You know me.
You know I believe that the Strib is – and at the highest level, sees itself – as a PR arm for the DFL.
I don’t think I’ve left a whole lot of you wondering about my beliefs about Minnesota’s Newspaper of Record.
But I never figured the business section’s Neal Saint Anthony would turn into a stenographoer for Alida Messinger, too.
But one of my last little outposts of pollyannaism about theStrib’ssense of detachment has been the business section, especially Neal Saint Anthony.
Nearly half of the tax cuts Gov. Mark Dayton proposed Thursday are for businesses and their owners, a move that may reduce the anti-business criticism that has dogged him.
Dayton proposed — and the House almost immediately passed — eliminating three business-sales taxes that accounted for $232 million in his overall $616 million in tax cuts.
He also asked lawmakers to simplify and raise the estate tax deduction to $2 million from $1 million and to eliminate the gift tax, a 10 percent levy on any personal gift above $1 million. Those moves would cut $43 million in taxes, bringing the combined cut on businesses and the wealthy to $275 million, or 44 percent of the total.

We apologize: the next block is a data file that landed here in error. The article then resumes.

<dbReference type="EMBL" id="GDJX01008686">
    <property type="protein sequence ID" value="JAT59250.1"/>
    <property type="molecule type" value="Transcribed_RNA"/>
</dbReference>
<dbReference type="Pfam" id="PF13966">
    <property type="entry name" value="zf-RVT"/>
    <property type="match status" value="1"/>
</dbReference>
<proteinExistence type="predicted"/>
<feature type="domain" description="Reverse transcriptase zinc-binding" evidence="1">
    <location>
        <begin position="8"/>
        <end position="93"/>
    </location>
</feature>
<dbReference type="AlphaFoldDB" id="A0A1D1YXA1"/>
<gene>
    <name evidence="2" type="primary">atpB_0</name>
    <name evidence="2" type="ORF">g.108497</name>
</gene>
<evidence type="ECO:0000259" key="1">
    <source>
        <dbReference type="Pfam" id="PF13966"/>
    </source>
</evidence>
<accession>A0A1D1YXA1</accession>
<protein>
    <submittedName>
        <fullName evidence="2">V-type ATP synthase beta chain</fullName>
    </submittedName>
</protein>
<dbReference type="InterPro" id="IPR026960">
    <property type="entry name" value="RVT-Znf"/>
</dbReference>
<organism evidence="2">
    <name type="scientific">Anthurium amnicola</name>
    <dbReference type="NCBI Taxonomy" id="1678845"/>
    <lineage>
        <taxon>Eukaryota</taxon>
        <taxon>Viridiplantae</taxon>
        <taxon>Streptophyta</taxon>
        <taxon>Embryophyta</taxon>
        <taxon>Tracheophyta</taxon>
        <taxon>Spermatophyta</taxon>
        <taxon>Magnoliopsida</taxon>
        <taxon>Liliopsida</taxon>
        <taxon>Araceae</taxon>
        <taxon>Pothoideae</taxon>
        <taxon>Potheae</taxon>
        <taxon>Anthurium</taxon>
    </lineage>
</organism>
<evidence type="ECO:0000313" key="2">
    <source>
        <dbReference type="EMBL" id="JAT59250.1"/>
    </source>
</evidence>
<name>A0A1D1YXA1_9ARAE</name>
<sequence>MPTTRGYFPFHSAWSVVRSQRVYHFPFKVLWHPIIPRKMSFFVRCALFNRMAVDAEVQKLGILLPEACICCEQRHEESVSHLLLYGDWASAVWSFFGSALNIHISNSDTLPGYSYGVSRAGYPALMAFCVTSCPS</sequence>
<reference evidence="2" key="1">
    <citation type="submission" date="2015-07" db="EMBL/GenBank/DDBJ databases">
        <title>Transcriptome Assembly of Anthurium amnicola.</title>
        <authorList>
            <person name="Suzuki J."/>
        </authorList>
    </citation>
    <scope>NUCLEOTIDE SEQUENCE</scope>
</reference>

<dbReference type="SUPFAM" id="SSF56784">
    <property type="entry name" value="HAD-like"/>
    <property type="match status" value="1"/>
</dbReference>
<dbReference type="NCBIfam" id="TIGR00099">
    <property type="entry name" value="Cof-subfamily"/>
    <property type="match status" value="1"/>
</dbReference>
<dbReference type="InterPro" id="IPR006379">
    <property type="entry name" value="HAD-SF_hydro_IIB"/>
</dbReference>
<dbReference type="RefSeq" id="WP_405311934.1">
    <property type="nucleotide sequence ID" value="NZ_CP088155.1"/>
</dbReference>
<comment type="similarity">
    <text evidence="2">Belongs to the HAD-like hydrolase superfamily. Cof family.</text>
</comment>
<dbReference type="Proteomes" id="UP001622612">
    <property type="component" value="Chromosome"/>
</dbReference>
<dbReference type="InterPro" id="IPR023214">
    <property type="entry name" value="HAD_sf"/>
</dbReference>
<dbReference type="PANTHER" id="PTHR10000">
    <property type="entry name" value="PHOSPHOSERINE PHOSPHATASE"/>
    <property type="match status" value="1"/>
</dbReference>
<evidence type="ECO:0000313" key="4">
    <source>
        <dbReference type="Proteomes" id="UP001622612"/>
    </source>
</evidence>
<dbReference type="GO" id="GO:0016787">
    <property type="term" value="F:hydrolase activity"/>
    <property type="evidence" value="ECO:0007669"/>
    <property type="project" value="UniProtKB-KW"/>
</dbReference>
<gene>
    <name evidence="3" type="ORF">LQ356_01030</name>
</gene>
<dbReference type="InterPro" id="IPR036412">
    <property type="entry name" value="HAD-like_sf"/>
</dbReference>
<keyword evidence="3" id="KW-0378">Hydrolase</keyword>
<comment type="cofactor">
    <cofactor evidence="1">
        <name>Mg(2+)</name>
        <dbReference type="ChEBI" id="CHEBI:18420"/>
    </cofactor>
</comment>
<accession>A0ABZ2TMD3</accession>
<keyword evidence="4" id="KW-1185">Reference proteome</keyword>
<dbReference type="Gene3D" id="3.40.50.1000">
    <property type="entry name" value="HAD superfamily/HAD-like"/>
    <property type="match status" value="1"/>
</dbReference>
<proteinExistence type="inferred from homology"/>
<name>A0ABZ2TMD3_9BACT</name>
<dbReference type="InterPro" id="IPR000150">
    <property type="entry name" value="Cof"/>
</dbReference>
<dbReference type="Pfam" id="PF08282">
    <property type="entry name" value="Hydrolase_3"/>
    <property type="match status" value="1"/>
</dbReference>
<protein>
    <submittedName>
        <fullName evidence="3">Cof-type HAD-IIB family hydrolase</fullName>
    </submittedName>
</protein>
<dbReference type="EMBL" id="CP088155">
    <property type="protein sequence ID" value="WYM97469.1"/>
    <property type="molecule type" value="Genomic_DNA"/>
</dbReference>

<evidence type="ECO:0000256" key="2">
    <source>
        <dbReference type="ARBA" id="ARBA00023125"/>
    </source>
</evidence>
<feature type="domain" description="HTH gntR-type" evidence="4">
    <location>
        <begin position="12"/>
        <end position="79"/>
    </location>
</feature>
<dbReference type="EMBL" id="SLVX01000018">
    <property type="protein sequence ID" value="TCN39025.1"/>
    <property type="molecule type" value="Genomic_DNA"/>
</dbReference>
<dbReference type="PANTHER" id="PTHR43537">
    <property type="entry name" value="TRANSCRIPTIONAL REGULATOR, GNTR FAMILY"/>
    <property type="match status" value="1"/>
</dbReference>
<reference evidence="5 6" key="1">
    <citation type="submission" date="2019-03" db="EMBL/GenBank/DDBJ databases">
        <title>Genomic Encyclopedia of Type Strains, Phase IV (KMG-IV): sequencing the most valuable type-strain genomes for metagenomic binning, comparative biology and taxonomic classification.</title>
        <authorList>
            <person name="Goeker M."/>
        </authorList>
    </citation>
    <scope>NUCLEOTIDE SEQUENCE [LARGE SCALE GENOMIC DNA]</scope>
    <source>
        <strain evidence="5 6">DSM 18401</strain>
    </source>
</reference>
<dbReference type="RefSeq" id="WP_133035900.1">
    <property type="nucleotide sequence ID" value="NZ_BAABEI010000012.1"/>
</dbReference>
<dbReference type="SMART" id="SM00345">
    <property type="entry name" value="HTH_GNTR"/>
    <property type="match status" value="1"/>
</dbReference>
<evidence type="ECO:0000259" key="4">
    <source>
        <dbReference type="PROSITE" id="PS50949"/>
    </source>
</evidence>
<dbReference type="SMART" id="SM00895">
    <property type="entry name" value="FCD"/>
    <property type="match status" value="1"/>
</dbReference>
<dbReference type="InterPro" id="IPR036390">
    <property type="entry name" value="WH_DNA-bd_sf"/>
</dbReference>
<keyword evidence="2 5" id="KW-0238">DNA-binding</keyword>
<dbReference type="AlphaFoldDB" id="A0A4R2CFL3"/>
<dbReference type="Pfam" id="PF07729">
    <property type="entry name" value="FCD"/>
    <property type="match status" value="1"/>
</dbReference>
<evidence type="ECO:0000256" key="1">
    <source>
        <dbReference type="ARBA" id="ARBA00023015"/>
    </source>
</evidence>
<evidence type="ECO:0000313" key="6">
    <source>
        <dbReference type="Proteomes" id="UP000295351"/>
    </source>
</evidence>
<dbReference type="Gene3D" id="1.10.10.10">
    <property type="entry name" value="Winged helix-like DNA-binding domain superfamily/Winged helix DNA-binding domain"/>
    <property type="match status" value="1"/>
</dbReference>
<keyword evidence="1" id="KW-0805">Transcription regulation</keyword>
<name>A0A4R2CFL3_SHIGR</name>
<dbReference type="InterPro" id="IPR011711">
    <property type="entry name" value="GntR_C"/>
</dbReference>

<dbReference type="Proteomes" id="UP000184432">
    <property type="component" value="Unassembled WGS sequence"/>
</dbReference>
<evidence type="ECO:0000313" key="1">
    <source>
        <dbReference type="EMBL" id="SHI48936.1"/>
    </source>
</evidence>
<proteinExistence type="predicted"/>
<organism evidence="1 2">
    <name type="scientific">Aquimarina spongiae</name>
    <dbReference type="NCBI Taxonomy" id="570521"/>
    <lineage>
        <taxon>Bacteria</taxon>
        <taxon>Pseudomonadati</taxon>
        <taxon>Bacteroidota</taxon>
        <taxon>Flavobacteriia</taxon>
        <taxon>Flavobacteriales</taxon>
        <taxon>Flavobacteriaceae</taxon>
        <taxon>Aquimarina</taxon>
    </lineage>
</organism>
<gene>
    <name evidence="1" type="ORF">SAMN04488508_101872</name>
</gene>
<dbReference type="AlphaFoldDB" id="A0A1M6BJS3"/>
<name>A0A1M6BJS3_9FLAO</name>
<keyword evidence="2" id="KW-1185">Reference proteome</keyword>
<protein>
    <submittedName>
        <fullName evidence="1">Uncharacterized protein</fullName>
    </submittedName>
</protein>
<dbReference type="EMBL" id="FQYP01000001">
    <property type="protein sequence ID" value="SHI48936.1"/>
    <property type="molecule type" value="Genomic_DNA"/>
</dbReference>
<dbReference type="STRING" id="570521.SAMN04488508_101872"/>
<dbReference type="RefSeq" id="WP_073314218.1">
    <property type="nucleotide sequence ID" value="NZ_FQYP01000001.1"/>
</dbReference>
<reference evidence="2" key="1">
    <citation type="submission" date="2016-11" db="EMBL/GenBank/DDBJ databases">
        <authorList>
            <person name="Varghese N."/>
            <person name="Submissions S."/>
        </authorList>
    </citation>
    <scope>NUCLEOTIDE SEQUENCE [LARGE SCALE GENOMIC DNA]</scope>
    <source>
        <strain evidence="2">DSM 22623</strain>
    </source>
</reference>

So let’s get this straight:
- In 2013, the DFL went on a taxing orgy, jacking up taxes by a net $2 Billion. With the economy still moving forward after a decade of Republican control, revenues actually went up $3 Billion. That’s an extra $600 taken out of the productive economy for every man, woman and child in Minneosta. This orgy of larceny was treated with kid gloves by the Minnesota media.
- In 2014, the DFL proposes “giving” a few hundred million of those three billion dollars “back”. This “gift” is being greeted with saturation media coverage, in a key election year in which – mirabile dictu – the DFL is in dire need of a PR win.
Why, it’s almost as if a cynic might expect to dig back into the “hypothetical” Minnesota version of Journo-List and find a conversation between key DFL operatives and the major Twin Cities media figures saying “we’ll grab all the taxes we can first; keep mum about it. We’ll give some back next year; make a huge deal about it. And for God’s sake, never talk about MNSure!”.
But that’d be cynical, wouldn’t it?